The not-so-public Garden Bridge: no groups allowed
As if the Garden Bridge couldn’t get any more farcical, one of its stipulations is that it will be necessary to book in advance for groups of 8 people or more when visiting London’s biggest new tourist trap. This is designed to manage crowds and to discourage protest groups from accessing the bridge. In fact, it is guaranteed to create queuing problems and raise frustration levels to unprecedented heights.
How will the Garden Bridge Trust management team and their Operations Plan – still to be thrashed out – cope with an influx of coach parties or large groups if there is already a maximum capacity of 2,500 people on the bridge? The potential for overcrowding and long queues will be enormous.
And if the attraction is ticketed, what are the guarantees that the Garden Bridge Trust won’t charge a booking fee to allow for priority access? Joanna Lumley’s whimsical vision of taking a spontaneous stroll across the Thames, will be scuppered if you are accompanied by several people; unless you’ve got a smartphone handy to book in advance, you can forget about sticking together on this particular journey…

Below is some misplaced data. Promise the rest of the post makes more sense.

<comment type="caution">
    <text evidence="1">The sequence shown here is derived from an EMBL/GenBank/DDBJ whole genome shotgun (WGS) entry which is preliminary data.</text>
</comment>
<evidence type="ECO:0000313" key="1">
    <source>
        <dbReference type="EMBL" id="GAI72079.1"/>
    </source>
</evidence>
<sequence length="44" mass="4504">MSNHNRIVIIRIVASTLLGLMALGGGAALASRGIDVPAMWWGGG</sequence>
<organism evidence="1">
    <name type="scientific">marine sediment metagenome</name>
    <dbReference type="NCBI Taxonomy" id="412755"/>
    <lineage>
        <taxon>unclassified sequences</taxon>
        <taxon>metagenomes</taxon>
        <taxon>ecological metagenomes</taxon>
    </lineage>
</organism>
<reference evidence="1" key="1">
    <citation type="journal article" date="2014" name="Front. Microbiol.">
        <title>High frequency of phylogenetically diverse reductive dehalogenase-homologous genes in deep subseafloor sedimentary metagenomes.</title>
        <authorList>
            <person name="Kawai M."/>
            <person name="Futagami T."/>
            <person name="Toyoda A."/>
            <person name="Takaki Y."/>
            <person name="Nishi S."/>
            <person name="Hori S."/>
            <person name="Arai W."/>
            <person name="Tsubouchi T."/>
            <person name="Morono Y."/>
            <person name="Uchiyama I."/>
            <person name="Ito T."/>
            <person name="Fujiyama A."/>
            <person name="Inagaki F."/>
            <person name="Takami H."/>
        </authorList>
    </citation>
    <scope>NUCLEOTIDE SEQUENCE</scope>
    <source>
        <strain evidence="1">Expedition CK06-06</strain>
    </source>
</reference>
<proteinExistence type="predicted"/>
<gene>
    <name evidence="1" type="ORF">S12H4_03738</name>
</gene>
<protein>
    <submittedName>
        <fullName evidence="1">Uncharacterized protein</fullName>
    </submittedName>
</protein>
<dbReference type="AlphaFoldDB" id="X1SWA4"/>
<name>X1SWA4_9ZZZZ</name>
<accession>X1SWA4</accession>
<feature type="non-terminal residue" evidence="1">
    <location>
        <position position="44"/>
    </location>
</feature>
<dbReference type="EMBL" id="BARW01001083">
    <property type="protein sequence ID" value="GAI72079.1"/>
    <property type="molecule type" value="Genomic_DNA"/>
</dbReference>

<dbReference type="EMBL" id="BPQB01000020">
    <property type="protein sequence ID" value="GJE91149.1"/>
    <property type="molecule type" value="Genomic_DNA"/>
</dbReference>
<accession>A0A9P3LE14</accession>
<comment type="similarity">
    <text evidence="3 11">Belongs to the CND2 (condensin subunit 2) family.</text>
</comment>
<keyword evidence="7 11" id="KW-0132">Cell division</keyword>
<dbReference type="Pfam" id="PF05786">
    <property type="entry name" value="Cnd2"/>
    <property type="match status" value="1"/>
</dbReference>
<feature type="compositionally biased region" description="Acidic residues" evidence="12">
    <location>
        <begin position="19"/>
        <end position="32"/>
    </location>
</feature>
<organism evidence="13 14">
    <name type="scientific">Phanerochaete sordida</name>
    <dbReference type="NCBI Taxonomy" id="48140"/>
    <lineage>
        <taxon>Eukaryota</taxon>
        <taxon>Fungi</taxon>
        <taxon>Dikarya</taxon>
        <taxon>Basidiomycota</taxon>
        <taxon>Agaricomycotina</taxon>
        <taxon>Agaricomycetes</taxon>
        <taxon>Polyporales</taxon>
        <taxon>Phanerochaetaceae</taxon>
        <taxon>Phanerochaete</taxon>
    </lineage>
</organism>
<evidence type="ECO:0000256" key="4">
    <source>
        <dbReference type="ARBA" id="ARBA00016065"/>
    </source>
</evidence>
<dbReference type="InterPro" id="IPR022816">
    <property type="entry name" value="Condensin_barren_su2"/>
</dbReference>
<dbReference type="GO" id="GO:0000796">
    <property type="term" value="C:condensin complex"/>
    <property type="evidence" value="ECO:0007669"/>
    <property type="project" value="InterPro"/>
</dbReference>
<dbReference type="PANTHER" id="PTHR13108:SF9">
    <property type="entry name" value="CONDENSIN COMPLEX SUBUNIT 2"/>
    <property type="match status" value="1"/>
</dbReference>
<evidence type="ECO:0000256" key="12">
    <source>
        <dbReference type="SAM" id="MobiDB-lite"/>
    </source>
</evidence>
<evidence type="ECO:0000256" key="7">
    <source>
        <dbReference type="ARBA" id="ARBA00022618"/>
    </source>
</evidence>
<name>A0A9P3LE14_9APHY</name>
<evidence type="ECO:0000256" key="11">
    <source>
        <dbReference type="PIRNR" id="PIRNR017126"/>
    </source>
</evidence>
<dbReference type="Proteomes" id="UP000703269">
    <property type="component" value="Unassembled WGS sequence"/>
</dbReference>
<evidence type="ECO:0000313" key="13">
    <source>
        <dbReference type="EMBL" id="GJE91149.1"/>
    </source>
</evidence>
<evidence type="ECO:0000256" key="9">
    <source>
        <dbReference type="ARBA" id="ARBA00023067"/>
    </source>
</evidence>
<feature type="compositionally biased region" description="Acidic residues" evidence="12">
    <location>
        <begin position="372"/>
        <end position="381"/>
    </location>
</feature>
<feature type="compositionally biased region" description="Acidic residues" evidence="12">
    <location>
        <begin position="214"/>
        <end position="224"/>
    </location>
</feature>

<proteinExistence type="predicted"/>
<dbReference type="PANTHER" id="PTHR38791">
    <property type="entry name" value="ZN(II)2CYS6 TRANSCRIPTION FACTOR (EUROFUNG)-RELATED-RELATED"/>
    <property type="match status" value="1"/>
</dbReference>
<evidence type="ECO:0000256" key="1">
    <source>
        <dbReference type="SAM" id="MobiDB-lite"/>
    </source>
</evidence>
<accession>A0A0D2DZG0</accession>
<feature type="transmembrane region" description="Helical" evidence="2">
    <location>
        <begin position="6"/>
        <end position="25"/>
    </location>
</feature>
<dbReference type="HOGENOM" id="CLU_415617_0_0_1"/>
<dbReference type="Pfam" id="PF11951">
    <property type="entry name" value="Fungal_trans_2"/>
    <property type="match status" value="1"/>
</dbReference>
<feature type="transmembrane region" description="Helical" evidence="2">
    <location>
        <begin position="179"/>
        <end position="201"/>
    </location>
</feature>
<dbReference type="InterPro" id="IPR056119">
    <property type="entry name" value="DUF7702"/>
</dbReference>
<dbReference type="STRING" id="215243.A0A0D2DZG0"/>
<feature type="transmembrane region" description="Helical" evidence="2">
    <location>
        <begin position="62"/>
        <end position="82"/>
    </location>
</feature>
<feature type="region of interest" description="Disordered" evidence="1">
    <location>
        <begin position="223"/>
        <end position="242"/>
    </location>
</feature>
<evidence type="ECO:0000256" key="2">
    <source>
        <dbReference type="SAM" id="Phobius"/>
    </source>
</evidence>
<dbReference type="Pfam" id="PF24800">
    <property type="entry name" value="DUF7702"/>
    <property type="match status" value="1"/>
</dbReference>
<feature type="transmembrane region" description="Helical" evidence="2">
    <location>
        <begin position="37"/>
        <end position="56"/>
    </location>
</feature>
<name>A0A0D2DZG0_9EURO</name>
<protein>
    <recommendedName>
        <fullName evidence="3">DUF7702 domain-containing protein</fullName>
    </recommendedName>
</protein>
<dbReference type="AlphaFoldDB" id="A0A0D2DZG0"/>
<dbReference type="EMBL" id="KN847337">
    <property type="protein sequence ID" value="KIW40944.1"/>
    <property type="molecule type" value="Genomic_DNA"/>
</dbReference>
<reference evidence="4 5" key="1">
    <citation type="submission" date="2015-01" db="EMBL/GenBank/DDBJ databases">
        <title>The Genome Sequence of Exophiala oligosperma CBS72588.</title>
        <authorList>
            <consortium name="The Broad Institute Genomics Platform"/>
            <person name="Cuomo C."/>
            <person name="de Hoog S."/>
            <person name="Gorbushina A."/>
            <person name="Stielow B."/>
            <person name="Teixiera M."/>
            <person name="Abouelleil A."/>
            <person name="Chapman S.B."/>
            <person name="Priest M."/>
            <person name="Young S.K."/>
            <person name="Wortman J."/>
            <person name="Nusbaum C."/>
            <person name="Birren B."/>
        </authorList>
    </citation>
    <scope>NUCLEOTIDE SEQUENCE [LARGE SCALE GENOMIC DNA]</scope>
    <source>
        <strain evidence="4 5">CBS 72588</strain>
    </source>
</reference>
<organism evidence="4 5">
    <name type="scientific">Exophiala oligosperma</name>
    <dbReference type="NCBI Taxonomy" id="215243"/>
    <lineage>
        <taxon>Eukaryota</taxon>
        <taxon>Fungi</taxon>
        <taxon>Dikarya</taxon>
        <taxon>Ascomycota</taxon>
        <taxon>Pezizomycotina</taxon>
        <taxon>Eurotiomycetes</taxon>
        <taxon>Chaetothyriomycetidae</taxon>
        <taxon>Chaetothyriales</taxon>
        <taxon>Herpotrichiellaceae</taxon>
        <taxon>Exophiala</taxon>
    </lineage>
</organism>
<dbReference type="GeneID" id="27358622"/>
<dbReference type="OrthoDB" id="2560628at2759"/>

Actually come to think of it, there is nothing to stop groups from visiting the bridge in smaller numbers and reassembling further on; it will be impossible to monitor or to prevent. And let’s not forget the clusters of people on the ground waiting to get onto the bridge’s raised landing platform on the South Bank; it is only 410 square metres - for a potential 7 million visitors per year, this simply isn’t adequate.
The Garden Bridge Trust and TfL failed to consult the Metropolitan police during the consultation stages of the planning process; it is doubtful that there will be enough Garden Bridge staff to handle a major situation so crowd control, health and safety and security, remain very serious concerns. This poor attempt to mitigate disaster, is an impractical joke.